Book ripping: no violence done to actual books


Project Gutenberg started it. Google does it on a large scale. Maybe your department library should do it on a small scale? What is it? Book ripping.

Fear not, librarians—it’s not what it sounds like! `Ripping’ here means digitizing, in the same sense that one can `rip’ music from audio CDs into MP3s.

Preparing for a recent trip, I found myself in the library photocopying chapters of books that I already own so that I could carry a lightweight version to read on the train. Let’s face it: textbooks are heavy.

With the Amazon Kindle (and to some extent the Eee), e-Books have became an interesting prospect once again. (Simon also recommends the iLiad for academics; for now both are out of my price range.) We already carry around e-prints on our computers, why not books?

The knee jerk answer, of course, is that most people prefer having an actual book hold in their hands. One can jot notes in the margins, highlight, flip easily back and forth between pages, and so forth. However, when you just want to look up a handy calculation or reference a memorable argument, it might be very nice to have a digital copy of one’s books for easy access. This would be an answer to the burden of slogging one’s favourite mathematical methods book when doing a detailed calculation at a cafe… or shuttling copies of Weinberg to and from one’s office when you want to do some bedtime reading at night. [1]

To this extent, a company called Atiz has developed a `consumer’ book scanner that uses digital cameras to output pdfs (news via Engadget). The company suggests this could be the first step to digitizing books and then processing them with OCR (`optical character recognition’: image to text). From here, one could imagine applying budding text-to-speech technology to convert the text into an mp3 that one can listen to while jogging. [2]

There are issues, of course, with copyright and distribution. All the same, the Atiz ripper would be a welcome tool at my university [physics] library. (By the way, the heavy-duty industrial book scanners are also quite a spectacle to see in action.)


[1] Random note: I have a copy of Weinberg’s three volumes for bathroom reading. Is that too `too much information’ for a public blog?

[2] By the way, try playing with the accents on at&t’s text-to-speech demo.


5 Responses to “Book ripping: no violence done to actual books”

  1. 1 hwasungmars

    Even though, Srednicki is still my favorite, I have started to read Weinberg, too. Hope I could get some insight on ghosts, BRST, and SUSY.

  2. 2 Jonathan Powell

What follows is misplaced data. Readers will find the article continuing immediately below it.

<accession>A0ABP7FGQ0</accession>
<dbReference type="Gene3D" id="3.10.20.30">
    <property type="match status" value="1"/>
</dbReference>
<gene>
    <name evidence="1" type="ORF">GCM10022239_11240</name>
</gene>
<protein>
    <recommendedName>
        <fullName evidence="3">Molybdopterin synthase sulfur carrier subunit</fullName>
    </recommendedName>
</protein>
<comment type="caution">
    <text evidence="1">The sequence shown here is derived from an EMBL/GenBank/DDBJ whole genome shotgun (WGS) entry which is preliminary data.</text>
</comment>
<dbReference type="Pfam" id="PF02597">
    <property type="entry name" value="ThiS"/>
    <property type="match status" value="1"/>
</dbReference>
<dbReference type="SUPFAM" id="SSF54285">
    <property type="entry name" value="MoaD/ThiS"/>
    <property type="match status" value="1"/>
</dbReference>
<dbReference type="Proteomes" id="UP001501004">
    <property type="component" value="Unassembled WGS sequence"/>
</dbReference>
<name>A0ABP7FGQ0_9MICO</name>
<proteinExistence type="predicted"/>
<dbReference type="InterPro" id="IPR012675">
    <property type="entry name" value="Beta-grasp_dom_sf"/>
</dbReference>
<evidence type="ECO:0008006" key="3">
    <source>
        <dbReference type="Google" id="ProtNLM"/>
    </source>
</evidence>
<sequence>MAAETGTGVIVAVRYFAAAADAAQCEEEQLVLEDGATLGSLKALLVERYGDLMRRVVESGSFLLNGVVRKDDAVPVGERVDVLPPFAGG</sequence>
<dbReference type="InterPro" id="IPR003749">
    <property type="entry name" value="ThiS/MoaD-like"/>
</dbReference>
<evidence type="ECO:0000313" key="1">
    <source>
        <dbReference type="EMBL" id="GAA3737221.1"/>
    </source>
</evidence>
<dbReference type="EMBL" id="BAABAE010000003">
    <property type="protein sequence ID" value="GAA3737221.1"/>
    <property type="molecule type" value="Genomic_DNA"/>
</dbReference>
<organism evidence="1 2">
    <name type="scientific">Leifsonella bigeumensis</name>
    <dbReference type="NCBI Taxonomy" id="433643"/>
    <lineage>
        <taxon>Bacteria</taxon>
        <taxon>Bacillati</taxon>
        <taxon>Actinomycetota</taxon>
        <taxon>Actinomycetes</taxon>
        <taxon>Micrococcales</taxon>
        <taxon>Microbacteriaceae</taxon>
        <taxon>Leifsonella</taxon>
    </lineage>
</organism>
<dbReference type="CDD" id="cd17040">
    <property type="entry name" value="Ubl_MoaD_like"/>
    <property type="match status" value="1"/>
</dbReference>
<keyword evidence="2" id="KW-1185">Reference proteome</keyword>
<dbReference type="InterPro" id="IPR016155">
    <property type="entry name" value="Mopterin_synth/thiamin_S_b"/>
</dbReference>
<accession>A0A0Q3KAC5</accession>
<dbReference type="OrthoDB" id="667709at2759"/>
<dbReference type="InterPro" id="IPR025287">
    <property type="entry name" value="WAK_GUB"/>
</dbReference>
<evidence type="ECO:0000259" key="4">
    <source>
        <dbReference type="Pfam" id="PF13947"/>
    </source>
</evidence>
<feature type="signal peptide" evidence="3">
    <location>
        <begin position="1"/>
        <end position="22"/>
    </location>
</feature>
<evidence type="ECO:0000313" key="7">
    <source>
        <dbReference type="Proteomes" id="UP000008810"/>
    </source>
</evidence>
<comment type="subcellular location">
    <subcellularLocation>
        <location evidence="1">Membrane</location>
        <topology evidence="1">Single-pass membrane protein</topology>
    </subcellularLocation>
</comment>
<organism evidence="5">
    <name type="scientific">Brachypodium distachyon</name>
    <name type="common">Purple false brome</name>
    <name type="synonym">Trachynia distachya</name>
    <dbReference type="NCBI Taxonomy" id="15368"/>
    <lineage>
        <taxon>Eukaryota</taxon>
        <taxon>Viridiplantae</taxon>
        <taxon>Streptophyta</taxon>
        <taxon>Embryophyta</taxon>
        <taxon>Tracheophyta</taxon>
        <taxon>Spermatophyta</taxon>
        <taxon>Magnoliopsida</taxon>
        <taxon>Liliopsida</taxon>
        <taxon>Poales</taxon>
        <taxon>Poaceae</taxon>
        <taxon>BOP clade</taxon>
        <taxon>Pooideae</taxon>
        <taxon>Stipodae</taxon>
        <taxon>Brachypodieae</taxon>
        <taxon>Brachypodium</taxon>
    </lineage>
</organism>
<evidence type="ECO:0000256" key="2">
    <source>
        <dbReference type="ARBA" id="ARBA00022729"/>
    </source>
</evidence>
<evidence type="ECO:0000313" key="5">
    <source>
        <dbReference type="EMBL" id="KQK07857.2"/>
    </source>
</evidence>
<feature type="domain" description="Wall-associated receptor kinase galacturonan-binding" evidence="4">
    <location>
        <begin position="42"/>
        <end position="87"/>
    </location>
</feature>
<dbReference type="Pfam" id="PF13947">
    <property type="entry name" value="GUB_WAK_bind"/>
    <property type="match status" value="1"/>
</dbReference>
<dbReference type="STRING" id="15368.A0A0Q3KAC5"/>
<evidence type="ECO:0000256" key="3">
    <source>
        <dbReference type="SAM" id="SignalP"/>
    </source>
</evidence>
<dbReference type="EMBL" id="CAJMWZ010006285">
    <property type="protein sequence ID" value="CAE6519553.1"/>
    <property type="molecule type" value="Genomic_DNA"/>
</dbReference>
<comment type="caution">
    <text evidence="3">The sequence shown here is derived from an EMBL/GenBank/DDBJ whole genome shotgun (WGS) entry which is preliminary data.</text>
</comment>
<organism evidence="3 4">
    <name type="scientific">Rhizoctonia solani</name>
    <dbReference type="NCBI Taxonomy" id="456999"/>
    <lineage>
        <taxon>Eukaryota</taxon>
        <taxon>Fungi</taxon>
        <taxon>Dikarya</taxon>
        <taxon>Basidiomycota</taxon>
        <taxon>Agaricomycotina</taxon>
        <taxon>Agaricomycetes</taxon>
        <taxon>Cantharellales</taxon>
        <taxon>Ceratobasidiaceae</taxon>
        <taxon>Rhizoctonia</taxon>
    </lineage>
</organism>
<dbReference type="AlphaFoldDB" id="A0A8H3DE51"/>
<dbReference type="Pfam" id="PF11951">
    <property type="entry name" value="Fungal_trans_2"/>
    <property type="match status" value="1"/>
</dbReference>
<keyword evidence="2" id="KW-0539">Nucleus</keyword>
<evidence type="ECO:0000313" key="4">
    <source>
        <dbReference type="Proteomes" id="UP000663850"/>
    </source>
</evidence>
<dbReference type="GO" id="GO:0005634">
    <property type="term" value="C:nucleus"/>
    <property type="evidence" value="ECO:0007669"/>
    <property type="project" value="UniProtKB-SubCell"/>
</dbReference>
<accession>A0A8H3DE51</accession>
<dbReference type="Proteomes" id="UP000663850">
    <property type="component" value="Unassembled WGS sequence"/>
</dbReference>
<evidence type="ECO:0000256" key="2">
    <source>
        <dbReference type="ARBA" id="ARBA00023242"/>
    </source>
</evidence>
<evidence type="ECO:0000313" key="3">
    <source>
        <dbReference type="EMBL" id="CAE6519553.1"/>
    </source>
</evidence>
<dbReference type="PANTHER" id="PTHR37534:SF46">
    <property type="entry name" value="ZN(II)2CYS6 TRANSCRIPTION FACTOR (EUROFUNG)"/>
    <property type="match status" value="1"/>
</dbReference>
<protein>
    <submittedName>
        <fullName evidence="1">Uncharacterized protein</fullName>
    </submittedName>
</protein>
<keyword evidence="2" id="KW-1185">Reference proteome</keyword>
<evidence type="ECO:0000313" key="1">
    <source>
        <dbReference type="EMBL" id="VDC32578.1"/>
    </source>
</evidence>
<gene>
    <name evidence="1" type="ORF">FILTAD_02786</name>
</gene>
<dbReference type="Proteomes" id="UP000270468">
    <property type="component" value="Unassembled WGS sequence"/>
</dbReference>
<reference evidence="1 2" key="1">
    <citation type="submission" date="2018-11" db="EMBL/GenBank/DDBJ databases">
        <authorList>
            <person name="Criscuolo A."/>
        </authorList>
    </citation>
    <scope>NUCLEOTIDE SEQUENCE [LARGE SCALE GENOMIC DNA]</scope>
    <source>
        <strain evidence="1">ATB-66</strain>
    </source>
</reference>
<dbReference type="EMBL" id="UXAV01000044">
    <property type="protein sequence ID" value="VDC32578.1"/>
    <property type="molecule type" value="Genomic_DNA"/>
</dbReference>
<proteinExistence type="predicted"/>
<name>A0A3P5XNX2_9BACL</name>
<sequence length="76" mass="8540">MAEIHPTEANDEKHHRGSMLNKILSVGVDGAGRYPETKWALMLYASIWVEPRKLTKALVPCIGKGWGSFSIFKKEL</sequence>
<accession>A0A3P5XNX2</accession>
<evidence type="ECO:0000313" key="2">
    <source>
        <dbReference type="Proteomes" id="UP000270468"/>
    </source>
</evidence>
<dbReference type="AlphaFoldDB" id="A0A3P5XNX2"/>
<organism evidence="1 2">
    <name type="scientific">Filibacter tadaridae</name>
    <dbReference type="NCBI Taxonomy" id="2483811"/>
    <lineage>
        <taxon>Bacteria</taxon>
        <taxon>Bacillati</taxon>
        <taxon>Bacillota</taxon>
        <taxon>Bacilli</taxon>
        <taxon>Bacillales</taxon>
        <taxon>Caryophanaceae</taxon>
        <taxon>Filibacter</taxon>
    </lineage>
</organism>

I’m really excited about a device like the Kindle. I’d probably buy one today if they were available for the UK market. In this day and age of trying to save paper resources I would happily buy novels and things I’m likely to read only once in e book format, while for textbooks and other reference books, it makes sense to have a physical copy.

    I think it will be an exciting few years as e-ink technology advances, and companies like Amazon push out their service further worldwide. Technology like this will hopefully get rid of the problem of not being able to obtain rare or out of print books, with e books there just aren’t any significant production and distribution costs.

  3. Hi Flip,
    your previous post got me thinking about the Asus eee, and last week I bought myself one as a late christmas present. I’ve managed to get tetex, Mathematica and Cadabra running, so as soon as my extra sd card and RAM arrives it’s going to be my primary computer! When I’m at work I can plug it into my monitor, and outsource any heavy calculations. There’s a bit of mucking around to get it all working, as it uses a “unionfs” to protect itself from idiots, but the user forums and wiki are really helpful.

    Last year I also found myself digitising my notes and some relevant chapters to take with me to SUSY07, just in case I had time to work!

  4. What a great device. I scanned several books using a regular scanner, having this scanner would have saved me a few hours. One way to get this into your university might be to lobby the Office of Disabilities. My uni has one, and they get federal funding to make reading materials accessible to blind students. There’s apparently a provision in US copyright law that allows scanning of whole copyrighted books when the publisher doesn’t make an electronic version available (which they usually don’t)

  5. Apparently cheapest model is $1500. However, from description, it looks like scanning is slow — you have to lift the glass plane and flip the page manually, so this is probably slower than scanning a book using existing flatbed scanners (perhaps with higher quality)

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